A WIRRAL survivor of the sinking of the Titanic has finally received a fitting commemoration in Wallasey’s Rake Lane Cemetery.
Sarah Agnes Stap, daughter of Wallasey master mariner Captain Henry Stap, was born at sea in 1865 and at the age of 47, become a first class stewardess on the ill-fated liner
Ms Stap lived in Bidston Avenue, Birkenhead, when she signed on to Titanic and was one of 23 female stewardesses onboard.
More than 1,500 people lost their lives when the vessel ran into an iceberg in the North Atlantic during her maiden voyage in April, 1912.
Her survival has been documented as being down to that of a young cabin boy, who picked her up and put her in a lifeboat after she said he should take her place.
When she died in Birkenhead on March 27, 1937 at the age of 73, she was buried in Rake Lane Cemetery, known for its links to sea disasters.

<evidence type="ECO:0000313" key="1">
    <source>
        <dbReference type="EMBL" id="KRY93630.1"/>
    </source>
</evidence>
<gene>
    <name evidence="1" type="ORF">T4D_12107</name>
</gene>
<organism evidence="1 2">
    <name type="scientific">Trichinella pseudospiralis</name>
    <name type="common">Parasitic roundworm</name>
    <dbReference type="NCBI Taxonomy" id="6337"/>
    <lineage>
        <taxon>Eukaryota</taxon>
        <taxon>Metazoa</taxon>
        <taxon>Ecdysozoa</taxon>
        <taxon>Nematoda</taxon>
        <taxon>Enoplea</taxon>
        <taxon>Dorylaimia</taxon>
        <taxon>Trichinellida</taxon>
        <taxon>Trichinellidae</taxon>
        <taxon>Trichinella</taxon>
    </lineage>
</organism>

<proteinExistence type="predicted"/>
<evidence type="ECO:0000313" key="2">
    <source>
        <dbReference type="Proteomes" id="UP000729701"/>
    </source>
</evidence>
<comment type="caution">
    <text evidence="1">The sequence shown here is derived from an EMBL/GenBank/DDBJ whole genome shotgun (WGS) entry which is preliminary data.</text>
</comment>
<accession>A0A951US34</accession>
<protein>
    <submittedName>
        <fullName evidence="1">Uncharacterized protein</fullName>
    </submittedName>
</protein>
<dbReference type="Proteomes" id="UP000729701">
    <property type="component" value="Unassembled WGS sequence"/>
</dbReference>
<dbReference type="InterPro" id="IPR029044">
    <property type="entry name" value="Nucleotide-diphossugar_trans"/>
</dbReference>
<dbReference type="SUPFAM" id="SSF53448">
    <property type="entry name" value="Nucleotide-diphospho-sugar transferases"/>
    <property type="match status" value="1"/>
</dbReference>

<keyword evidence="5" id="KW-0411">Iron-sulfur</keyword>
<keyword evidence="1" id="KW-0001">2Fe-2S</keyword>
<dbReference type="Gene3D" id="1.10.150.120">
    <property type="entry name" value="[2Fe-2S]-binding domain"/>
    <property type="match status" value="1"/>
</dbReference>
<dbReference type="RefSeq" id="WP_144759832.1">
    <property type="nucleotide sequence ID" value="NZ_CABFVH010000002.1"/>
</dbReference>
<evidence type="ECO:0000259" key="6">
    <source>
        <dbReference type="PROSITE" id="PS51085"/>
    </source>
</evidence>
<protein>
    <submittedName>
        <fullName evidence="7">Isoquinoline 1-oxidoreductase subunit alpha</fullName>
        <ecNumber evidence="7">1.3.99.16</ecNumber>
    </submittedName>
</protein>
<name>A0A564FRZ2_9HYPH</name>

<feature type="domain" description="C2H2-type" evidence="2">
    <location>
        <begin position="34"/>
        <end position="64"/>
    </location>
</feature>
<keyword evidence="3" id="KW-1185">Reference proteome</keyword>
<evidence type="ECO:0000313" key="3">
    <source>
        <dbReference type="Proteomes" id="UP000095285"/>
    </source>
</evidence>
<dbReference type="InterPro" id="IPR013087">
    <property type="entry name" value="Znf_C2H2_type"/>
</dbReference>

But Ms Stap’s grave was never fully commemorated until this year, when Friends of Rake Lane Cemetery and stonemason Allen Roberts, of E F Mackie, produced a headstone bearing the inscription: Sarah Agnes Stap 1st Class Stewardess and Titanic Survivor
“Although there are eight members of the family buried in two adjoining graves, there was only a small memorial on one of the graves that simply said ‘Stap’,” said Diane Robinson, of the Friends.
“But recently, Allen Roberts has made and installed a special memorial to commemorate Sarah and her father.”
The Friends of Rake Lane Cemetery was formed seven years ago after a spate of vandalism saw memorials smashed and damaged beyond repair.
Since then, the group has raised substantial funds to improve security of the cemetery and has launched several guided walks and talks – including the Stap family grave.
Mrs Robinson added: “Initially, it seemed as if there wouldn’t be much interest in the cemetery but Wallasey is closely linked to Liverpool’s vast maritime history, including the three major sea disasters of the early 20th century – the Titanic, Empress of Island and Lusitania.”